A Pig and a Prime Minister


Unless you’ve been in a remote location or having some kind of self-imposed media blackout for the past 24 hours you’ve probably heard about the allegations made by Lord Ashcroft about David Cameron’s university days, which primarily involve drugs, a pig’s head and a desire for intimacy. The response of Facebook has certainly been less encompassing than Twitter, where pork puns, bacon banter and gammon GIFs galore have become the news gift that keeps on giving.


As predictably as government critics are to make hay over such a story, Conservatives have been quick to deny or downplay the rumours. The official channels to Downing Street have decided not to comment at the time of writing – but David Cameron is bound to face some kind of ridicule during Wednesday’s parliamentary Question Time.


It will be likely that it will be passed of by the sympathetic press and supporters as ‘just a bit of Jack-the-lad behaviour’ in his more youthful days, unless Cameron takes legal action over the comments of course – but whether or not he committed the act isn’t even the most important part anymore.


The notion that interests me is that people – quite large in number having seen some of the messages and jokes that have been tweeted – think that it is likely to be true. This says as much about modern politicians as it does about the Prime Minister. More alarmingly – what does it say to the rest of the world? Does such an action or implication of having performed such an act weaken the national leader on the international stage?

Can an alleged pig fucker seriously negotiate on trade agreements and international diplomacy?

The story is entirely plausible because this government has form: there were allegations that Chancellor George Osborne partied more than once with cocaine and prostitutes. The Conservative government is a ‘who’s who’ of public school and Oxbridge education – and this is the kind of thing that us plebs can assume happens in passing when the extremely wealthy choose to play. Given that Iain Duncan Smith, one of the few government ministers not born into wealth, felt the need to create a CV with some dubious claims – tells its own story about social mobility and the desperation to get to to the top table –  along with MPs expenses previously ranging from the whimsical to the lavish – compound the feeling that a large chunk of the political class live in an entirely different sphere to those who they are representing, where normal rules – and laws – don’t apply.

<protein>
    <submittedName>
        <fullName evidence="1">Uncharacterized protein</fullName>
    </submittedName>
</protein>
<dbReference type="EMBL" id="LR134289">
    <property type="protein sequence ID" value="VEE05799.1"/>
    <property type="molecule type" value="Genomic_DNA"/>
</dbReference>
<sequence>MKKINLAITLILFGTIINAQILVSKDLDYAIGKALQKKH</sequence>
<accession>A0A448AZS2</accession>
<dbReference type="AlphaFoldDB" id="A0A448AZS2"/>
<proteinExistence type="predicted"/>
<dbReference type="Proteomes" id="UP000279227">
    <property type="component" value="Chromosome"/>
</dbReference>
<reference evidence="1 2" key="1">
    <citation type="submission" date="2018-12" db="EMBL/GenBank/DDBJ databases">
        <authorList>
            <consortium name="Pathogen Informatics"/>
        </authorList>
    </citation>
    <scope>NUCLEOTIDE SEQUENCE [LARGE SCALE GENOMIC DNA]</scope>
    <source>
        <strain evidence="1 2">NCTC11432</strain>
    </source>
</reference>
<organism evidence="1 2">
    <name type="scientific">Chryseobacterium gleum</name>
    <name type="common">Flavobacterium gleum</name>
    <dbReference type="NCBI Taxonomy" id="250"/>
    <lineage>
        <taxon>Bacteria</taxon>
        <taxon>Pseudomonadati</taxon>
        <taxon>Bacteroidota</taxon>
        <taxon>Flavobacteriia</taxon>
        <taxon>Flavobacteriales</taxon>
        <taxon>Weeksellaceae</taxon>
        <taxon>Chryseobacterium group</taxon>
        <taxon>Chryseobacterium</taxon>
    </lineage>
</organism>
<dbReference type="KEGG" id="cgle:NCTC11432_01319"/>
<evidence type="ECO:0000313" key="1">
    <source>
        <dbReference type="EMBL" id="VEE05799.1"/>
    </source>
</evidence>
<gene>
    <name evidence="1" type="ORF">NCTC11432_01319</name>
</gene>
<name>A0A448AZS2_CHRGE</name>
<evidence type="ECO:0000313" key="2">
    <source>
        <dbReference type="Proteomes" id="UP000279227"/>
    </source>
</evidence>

Its a wider theme –  when Joe Public see footballers salaries go intergalactic and hear the tittle-tattle of footballers’ sordid exploits even those that don’t harm the well-being of others – like when some are using money in place of toilet roll and others merely having their own bling shower it really normalises ostentation and fetishises poverty contempt.

If senior figures in politics and the media are still scratching their head as to why Jeremy Corbyn attracted so many Labour votes in the recent leadership contest – perhaps they’d do well to stop and wonder what people think their politicians are capable of, and just how much the public believe they’re listening.


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